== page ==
William Ruto was recently declared president-elect of Kenya, but victory did not not come without contestation. Former Prime Minister Raila Odinga, the runner-up, is challenging the results. Odinga received 48.8 % of the votes compared to 50.5 % for Ruto.
According to the British Broadcasting Corporation (BBC), Odinga referred to the results as “null and void.” Given that transparency dominated election conversations in Kenya, it is fair to say this is already a historical election for the important East African nation.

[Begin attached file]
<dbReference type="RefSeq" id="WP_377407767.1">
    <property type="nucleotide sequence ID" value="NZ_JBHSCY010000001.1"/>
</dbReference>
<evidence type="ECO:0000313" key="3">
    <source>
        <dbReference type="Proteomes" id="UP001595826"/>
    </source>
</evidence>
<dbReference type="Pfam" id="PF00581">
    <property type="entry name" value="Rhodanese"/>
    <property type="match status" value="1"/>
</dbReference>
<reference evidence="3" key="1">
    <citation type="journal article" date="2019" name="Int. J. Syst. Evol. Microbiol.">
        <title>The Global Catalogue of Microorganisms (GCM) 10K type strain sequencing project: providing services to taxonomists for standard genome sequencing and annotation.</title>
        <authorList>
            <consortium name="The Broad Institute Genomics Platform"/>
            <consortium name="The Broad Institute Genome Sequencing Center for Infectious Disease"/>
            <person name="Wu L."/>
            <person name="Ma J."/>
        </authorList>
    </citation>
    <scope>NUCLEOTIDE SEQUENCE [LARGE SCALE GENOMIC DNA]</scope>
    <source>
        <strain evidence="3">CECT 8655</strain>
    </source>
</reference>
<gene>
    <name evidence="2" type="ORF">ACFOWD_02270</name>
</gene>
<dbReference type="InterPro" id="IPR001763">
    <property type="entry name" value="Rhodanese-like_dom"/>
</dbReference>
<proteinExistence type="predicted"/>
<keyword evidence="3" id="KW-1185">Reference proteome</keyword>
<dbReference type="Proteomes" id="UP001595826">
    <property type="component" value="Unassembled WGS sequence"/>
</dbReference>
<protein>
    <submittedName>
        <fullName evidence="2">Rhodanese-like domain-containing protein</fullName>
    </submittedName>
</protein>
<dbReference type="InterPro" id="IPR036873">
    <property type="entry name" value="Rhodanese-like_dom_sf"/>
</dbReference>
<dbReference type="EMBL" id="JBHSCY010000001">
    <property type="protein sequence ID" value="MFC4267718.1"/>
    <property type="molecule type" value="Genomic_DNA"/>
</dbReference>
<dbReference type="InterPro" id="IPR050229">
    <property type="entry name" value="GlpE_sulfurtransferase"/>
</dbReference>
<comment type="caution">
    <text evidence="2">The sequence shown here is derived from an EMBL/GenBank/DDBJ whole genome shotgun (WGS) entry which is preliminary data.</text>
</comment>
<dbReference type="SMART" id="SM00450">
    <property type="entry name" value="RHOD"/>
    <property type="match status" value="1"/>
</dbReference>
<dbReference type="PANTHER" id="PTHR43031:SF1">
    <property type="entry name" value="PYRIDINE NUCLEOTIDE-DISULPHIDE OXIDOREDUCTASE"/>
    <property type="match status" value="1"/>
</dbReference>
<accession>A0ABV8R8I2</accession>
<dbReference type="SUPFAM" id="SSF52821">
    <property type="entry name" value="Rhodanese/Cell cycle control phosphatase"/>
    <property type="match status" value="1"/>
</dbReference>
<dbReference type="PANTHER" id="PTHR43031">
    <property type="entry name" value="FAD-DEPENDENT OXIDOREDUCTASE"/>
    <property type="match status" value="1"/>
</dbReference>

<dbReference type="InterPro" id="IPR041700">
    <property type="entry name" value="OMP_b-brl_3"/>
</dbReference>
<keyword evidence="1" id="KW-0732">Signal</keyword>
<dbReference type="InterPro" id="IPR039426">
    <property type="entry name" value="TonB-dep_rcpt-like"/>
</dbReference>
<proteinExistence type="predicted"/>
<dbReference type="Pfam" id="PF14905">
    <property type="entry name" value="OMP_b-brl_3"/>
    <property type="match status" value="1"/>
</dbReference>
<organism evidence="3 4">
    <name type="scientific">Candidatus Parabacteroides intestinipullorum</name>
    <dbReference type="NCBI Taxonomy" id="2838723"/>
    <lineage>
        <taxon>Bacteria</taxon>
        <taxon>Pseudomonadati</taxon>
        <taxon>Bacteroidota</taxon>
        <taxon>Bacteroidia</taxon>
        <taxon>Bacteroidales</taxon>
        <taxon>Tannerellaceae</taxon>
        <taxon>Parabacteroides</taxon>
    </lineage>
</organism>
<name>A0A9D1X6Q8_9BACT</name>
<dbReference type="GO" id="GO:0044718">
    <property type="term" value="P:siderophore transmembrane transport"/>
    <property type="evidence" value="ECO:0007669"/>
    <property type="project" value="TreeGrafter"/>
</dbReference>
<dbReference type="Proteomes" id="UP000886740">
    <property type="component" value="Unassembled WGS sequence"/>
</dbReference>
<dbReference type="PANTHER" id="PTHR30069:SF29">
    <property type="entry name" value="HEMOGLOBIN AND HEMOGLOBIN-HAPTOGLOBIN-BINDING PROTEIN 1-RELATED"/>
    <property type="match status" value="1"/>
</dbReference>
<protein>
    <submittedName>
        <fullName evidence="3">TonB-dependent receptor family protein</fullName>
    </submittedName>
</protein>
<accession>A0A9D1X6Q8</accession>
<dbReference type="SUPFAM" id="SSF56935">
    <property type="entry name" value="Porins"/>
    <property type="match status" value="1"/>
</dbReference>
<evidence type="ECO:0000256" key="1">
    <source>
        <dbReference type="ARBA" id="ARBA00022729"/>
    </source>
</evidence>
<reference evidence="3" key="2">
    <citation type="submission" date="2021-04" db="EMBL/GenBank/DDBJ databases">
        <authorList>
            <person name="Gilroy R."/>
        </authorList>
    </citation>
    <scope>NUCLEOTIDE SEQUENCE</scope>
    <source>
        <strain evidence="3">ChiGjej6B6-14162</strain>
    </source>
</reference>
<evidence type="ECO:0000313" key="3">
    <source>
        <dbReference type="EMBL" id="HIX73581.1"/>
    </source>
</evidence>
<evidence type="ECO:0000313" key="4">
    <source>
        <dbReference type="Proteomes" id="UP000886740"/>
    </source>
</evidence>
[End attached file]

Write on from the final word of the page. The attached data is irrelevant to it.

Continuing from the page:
During the election, media in the U.S. focused most of their reporting on election transparency, often referring to Ruto as having run a campaign promising transparency. The New York Times even referred to Kenya’s election as “an attempt at radical transparency,” referencing the election commission’s decision to upload ballot numbers online.
Odinga’s challenge to the results has left the final decision up to the Kenya Supreme Court.
The Voice of America (VOA) spoke with former magistrate Joy Mdivo, who said that to overturn the election results, “there must be tangible discrepancy, the same must be proved satisfactorily, and it must be demonstrated that it would have changed the outcome of the case.”